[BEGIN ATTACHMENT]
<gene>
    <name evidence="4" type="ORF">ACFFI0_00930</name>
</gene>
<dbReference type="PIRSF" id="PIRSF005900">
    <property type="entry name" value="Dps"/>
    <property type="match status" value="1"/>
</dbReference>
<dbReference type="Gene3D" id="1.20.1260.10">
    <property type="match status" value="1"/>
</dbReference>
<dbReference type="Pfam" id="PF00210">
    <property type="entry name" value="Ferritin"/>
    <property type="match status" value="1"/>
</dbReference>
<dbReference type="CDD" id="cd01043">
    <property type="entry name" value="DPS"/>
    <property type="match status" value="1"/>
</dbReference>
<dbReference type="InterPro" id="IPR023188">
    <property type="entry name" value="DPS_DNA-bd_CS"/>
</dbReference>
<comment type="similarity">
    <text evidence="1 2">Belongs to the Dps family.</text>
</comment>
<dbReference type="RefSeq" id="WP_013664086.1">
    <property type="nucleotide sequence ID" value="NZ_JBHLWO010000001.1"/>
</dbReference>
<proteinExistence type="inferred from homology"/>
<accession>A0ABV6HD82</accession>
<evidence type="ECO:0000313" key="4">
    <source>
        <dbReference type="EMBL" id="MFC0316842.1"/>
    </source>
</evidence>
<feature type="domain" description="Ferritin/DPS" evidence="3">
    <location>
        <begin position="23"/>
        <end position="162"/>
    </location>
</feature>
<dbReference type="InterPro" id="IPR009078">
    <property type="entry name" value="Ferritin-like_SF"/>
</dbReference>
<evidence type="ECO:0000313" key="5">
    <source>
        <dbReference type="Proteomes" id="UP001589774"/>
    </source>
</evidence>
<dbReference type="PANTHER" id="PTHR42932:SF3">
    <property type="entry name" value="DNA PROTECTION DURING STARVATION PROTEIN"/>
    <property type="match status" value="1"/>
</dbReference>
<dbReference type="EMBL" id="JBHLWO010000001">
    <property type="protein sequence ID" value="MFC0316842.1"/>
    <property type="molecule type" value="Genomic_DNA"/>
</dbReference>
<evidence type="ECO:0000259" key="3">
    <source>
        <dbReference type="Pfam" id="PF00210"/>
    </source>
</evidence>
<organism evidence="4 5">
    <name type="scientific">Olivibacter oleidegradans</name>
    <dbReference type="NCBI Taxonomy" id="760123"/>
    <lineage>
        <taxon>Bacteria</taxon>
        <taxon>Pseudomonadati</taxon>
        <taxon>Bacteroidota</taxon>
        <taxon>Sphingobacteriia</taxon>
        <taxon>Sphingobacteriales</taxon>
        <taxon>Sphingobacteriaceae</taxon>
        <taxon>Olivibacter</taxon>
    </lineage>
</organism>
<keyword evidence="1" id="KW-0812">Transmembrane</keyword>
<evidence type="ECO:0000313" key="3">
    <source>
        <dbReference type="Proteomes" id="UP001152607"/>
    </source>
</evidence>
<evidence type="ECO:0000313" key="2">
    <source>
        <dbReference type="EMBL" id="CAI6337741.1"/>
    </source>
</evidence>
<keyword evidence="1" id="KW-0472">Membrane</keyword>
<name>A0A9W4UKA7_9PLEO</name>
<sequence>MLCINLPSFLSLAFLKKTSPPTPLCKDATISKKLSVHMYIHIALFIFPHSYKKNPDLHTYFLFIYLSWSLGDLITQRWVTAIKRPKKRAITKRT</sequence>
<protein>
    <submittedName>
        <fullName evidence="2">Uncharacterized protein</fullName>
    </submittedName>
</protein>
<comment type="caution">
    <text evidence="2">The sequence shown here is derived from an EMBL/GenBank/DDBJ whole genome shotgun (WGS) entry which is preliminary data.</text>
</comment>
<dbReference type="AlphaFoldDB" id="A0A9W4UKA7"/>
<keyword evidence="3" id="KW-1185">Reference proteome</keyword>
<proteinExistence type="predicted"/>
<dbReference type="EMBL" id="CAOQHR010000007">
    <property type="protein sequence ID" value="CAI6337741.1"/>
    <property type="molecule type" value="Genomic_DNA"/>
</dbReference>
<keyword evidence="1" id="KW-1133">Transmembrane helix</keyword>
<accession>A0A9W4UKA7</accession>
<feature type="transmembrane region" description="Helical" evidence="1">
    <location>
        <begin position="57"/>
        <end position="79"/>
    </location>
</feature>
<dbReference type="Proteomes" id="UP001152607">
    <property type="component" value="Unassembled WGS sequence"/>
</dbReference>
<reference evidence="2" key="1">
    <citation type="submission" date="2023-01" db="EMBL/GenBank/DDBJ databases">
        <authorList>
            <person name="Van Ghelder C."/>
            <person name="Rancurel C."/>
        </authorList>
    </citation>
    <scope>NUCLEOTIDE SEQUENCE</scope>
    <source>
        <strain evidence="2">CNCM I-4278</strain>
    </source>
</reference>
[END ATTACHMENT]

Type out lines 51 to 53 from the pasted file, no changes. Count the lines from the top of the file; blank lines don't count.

    <property type="match status" value="1"/>
</dbReference>
<dbReference type="EMBL" id="JBHLWO010000001">